I live the senior housing industry from morning to night. This means almost every week I am in several senior communities and almost daily I am looking at the website, Facebook page, twitter feed or corporate website of dozens of senior communities. I also spend considerable time talking to senior communities about how they are using social media.
It is startling how random or scattered their use of social media is (with one or two exceptions). Facebook gets attention for a while, then it doesn’t; Twitter gets attention for a while, then it doesn’t; the community website gets updated then for weeks or month nothing changes except maybe the activity calendar and often not even that. Someone gets to thinking they should pay attention to consumer reviews and there is a burst of activity, this it gets forgotten.
I talked with Adrienne Mansfield who is the director of client services, traditional & online media for Sage Age Strategies about how senior living communities can be more strategic . . . more deliberate about their social media use.
The Big Picture
- First your social media strategy should be an integrated part of your total marketing program. You need to have a strategic plan that includes social media but is not just social media. This means your community events and outreach activities need to be viewed in the context of how they fit into your social media strategy. This includes more than just the obvious marketing events. Social media becomes a vehicle take virtually anything positive that is happening in your community into a marketing opportunity. It becomes a way to supercharge your marketing efforts.
- The goal is to become the “go to” resource for all things related to senior care and senior living. This means a shift from an “advertising/event mindset, to becoming an educational resource for the community. This includes, as painful as it might seem, having resources that might under specific circumstances point away from your community.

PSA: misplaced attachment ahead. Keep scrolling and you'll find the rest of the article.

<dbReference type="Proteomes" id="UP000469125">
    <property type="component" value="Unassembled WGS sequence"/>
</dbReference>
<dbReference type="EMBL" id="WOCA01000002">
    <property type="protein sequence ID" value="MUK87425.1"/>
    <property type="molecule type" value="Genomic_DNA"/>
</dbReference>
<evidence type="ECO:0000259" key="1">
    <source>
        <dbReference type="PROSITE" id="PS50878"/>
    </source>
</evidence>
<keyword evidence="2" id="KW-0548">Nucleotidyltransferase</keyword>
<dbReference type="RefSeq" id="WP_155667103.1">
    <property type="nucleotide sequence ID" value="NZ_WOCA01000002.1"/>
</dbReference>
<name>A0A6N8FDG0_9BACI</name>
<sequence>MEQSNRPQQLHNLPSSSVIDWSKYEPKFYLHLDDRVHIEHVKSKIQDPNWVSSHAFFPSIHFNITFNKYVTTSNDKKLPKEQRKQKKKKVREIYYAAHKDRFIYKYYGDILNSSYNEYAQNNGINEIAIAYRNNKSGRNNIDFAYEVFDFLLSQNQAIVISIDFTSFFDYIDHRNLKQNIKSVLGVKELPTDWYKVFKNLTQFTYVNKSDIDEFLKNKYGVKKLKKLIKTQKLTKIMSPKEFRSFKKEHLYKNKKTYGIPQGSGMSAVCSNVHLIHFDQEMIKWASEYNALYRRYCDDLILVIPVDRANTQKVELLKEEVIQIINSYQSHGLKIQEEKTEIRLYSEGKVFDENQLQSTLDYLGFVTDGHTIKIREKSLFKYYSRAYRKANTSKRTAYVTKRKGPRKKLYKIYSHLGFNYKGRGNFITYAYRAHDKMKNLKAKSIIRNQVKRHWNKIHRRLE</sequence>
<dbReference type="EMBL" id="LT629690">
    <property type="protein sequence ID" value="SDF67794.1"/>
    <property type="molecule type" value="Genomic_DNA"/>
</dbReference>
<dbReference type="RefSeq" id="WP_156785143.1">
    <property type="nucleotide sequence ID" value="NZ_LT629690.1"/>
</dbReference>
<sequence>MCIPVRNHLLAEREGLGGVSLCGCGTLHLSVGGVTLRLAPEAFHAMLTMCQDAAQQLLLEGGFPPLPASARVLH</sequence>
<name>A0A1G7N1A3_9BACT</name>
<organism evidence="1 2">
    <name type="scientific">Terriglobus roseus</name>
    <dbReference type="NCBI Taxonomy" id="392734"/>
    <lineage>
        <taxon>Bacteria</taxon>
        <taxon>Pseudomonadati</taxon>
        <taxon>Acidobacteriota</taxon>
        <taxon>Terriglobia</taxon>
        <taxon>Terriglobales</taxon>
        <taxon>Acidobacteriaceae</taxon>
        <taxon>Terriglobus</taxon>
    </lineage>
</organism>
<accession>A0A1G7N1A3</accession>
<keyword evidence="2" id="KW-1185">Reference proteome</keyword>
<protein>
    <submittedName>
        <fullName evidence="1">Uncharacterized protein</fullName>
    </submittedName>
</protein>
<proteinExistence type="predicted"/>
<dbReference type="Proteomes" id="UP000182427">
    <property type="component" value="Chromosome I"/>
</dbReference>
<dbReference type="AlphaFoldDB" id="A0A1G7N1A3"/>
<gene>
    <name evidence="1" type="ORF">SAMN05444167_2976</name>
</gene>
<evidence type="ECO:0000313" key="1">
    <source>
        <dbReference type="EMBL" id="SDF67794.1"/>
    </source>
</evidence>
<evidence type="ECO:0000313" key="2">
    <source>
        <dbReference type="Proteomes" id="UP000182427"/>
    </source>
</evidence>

- Your social strategy then becomes the vehicle for reinforcing the awareness of you and your community as the “go to” senior resource.Your social media strategy is not ultimately just about getting your name into the marketplace. It is about getting prospects to visit your community and to ultimately choose your community as the best option over other communities or staying at home.
When Sage Age works with their clients to develop a comprehensive marketing strategy including social media they specifically see social media as a vehicle to accomplish the following goals:
1. Build Credibility - Even if never spoken, families have two questions: Will dad be safe here? Will mom be happier here above all other options? When social media is effectively implemented, it will build credibility and trust. It will rarely if ever be something as simple as an advertisement or a pitch. It will be a story or a picture that builds confidence.
2. Story Telling - Story telling is the oldest and best form of marketing that exists. It grabs the heart; it builds credibility and is most powerful when it is a resident or their family member that is telling the story. Social media is the only effective way to tell fresh stories to a big audience.
3. Crowd Sourcing - This is a fancy term for viral marketing. Tell compelling stories and provide useful information and the crowd will tell your story for you. They will pass the stories on to their friends; to people you might never be able to reach directly.
4. Content Marketing - This one is tough because finding time to write, knowing what to write and actually writing is for most people a big challenge. Yet creating valuable content on a consistent basis is a powerful way for you to stay personally connected with your prospects, your family members and your referral sources. If you need to, employ the services of a senior housing writer.
5. E-mail - E-mail is the tool that supports and reinforces the first four tasks. It is how you get the word out.
6. Assess – Finally you need to be assessing your effectiveness and making tweaks or radical changes based on your assessments.
Finally, it takes time. The first article you write or story you tell, will be read by just a handful of people. The first post I ever published at Senior Housing Forum was read by about 50 people and that included family members which probably accounted for more than half that number. Today thousands of people read the blog every week and articles get shared over and over again. Perseverance and good content will make your community best known and most trusted senior care community in your marketplace.